Tomm Moore and Ross Stewart have reaped Best Animated Feature Oscar nominations for the first two entries in a trilogy: “The Secret of the Kells” (2009) and “Song of the Sea” (2014). The final film, “Wolfwalkers,” has likewise enchanted both critics and scored a jaw-dropping 98% fresh at Rotten Tomatoes. It had a limited theatrical release in November and starts streaming on Apple+ TV on December 11.
“Wolfwalkers” won the narrative feature Audience Award at the AFI Film Festival and is nominated for a Gotham Independent Film Award for Best International Feature and for three Critics Choice Super Awards including Best Animated Feature. No surprise that it’s also a strong contender for Oscar consideration.
Set in 1650 Ireland, “Wolfwalkers” revolves around 11-year-old Robyn, the daughter of widowed master hunter who has just arrived from England to work for the ruthless Oliver Cromwell-esque Lord Protector to get rid of the wolves in the forest so the town can expand. Though children are not allowed outside the city’s gate, Robyn sneaks out to follow her father so she can try her hand at killing the animals. But when she meets Mebh, a feral child her own age, Robyn learns the magic and secrets of the wolves. Both Mebh and her mother Moll are the last of the wolfwalkers-humans who leave their human form at night to run free as wolves. And when the Lord Protector captures Moll when she is in lupine-form, it’s up to Robyn and Mebh to save her including turning Robyn into a wolfwalker.
“Wolfwalkers” works on many levels: it’s a plea for the preservation of animals-wolves were eradicated from Ireland in the 18th century-and the environment. It’s a poignant father and daughter story. And young girls will adore the friendship and feistiness of Robyn and Mebh.
“Kids need movies like this that respect their intelligence, center strong female characters and question policies of blind obedience, while making an effort to integrate the rich cultural influences of a past that’s rapidly being bulldozed out of memory,” said Variety’s Peter Debruge.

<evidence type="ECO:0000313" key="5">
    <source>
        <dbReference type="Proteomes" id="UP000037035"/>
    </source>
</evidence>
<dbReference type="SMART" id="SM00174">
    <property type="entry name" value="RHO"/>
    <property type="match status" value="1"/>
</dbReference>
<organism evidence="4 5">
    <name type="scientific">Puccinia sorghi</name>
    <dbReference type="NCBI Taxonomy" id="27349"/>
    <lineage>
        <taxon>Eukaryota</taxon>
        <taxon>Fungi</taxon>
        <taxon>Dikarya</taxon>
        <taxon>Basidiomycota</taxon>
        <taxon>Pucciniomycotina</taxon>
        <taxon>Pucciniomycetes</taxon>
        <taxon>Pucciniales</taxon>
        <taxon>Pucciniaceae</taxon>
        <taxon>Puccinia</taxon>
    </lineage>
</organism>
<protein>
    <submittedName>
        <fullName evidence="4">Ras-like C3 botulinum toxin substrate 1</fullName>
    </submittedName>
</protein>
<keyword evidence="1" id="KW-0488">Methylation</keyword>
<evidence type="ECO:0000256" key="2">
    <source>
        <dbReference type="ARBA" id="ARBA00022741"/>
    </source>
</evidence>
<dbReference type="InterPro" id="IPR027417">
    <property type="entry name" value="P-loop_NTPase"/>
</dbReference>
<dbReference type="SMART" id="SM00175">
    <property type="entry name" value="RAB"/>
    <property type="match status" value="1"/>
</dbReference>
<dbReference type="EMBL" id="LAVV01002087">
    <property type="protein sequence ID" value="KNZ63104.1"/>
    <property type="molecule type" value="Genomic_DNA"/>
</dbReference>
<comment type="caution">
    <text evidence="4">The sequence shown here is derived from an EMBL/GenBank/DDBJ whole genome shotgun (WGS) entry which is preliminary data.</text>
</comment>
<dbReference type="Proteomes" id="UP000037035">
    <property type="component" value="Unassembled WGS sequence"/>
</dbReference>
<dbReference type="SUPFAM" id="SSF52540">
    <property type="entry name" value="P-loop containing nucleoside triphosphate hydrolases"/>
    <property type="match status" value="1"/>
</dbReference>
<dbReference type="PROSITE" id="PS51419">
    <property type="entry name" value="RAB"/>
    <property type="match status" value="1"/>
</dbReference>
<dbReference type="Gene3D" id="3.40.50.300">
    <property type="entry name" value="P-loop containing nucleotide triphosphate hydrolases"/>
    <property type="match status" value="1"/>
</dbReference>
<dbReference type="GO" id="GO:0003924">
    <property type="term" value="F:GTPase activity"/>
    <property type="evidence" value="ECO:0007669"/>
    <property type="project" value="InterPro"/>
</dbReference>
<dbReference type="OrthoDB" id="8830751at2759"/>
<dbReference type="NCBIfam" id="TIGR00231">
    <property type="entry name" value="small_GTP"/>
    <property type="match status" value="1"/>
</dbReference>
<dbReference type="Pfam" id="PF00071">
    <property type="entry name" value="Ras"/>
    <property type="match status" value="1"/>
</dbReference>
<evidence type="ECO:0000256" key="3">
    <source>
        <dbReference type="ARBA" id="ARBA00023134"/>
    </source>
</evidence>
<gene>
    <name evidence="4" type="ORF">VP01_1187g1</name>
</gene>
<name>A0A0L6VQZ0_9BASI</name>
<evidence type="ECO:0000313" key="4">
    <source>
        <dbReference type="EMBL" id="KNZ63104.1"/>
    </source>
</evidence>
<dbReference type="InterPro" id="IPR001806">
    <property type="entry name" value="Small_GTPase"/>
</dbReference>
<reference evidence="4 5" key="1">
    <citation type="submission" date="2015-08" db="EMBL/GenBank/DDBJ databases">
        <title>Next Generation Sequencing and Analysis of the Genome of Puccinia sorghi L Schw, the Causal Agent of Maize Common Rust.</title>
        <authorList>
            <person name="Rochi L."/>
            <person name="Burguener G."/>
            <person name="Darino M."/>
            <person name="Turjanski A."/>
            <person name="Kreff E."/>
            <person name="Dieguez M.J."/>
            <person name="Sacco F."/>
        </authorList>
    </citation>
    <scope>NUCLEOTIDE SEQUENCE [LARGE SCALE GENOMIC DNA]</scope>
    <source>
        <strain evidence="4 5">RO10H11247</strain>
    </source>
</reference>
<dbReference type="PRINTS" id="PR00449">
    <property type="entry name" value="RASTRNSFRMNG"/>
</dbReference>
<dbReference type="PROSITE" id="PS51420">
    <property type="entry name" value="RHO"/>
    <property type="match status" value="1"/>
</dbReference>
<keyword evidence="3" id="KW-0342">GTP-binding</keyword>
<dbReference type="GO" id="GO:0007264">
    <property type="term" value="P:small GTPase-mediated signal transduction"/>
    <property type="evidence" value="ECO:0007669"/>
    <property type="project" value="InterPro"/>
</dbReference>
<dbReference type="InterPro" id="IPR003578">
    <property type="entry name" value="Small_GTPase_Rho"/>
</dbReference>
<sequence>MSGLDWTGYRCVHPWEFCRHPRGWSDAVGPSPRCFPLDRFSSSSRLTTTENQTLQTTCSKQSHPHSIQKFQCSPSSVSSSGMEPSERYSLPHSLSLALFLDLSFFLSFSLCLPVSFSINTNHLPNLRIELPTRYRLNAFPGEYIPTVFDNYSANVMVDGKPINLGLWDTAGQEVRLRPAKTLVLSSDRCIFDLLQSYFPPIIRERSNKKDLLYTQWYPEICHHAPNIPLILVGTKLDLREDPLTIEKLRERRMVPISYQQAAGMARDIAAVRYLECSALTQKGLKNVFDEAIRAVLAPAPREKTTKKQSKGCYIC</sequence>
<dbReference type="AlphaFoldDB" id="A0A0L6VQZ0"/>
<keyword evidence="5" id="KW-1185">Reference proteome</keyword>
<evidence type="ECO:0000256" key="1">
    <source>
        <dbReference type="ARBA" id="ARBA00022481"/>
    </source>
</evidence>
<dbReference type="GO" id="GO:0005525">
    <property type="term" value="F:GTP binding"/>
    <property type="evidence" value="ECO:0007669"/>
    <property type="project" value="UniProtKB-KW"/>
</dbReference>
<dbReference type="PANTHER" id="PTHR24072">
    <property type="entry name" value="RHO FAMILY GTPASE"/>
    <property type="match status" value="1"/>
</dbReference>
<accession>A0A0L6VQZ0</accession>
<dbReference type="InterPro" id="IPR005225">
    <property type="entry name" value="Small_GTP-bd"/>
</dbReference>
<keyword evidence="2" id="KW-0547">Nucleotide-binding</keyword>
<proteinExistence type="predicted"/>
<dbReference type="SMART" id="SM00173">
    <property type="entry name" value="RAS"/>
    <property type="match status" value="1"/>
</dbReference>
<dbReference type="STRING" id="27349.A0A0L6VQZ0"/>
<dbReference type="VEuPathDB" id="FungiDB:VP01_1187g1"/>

L.A Times’ Kevin Crust praised the visual beauty of the film. “The mother-daughter duo are leaders of the pack, who do not run so much as flow, part of the visual splendor Moore and Stewart unleash in their storytelling,” noted Crust. “The wolves’ home is awash in color-greens, oranges and golds-almost unencumbered by lines in the fluid backdrops, in contrast to the town, drawn with thick lines and grays, demarcating the oppressiveness of the puritanical world.”
Entertainment Weekly’s Christian Holub observed that while the first half of the movie “focuses” on the child characters confronting harsh realities about the adult world, the latter part of the movie sees those kids reintroducing their adult counterparts to the magic of childhood and the state of nature.”
And Boston Herald’s James Verniere offered a unique take on the film: ‘“Wolfwalkers’ is the old drive-in classic “I Was a Teenage Werewolf’ transplanted to the milieu of girl-power movies and Celtic mysticism. If that doesn’t sound like fun to you, I just don’t know what more to say.”
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